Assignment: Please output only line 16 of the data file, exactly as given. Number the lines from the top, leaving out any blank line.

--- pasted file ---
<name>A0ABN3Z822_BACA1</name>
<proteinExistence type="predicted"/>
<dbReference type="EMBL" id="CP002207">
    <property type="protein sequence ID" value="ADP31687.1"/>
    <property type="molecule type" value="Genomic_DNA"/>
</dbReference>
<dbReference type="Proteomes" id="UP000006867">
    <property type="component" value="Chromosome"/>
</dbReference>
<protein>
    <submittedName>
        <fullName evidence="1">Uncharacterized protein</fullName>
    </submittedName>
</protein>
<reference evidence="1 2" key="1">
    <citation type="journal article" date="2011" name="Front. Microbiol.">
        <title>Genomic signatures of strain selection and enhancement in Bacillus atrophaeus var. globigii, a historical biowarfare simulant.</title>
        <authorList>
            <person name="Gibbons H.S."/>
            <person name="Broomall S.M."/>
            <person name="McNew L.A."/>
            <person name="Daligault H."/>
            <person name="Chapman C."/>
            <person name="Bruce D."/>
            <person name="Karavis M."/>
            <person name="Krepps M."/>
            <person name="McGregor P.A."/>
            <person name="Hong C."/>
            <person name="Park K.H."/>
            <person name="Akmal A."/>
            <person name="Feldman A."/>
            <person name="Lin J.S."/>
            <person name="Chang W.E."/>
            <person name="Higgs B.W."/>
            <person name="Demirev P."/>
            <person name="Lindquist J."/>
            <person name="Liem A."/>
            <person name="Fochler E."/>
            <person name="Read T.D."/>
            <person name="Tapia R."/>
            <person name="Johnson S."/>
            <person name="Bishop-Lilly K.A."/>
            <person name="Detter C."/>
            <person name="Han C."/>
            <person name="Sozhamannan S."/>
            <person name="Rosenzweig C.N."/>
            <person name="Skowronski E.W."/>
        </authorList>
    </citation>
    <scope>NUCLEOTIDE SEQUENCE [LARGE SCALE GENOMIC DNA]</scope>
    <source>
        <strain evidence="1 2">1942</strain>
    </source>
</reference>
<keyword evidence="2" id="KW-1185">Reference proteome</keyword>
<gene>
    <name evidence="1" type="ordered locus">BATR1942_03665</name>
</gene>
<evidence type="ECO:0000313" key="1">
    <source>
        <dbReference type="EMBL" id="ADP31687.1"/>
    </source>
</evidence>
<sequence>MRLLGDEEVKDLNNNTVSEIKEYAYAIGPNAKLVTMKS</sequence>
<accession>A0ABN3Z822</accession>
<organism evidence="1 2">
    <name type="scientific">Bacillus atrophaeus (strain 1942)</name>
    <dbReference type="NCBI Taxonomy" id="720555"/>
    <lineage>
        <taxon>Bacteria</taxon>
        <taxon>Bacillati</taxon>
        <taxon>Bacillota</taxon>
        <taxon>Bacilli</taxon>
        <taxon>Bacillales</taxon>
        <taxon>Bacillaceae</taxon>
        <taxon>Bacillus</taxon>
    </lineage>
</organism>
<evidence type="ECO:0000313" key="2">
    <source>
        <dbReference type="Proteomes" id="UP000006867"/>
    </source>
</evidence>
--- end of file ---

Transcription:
    <citation type="journal article" date="2011" name="Front. Microbiol.">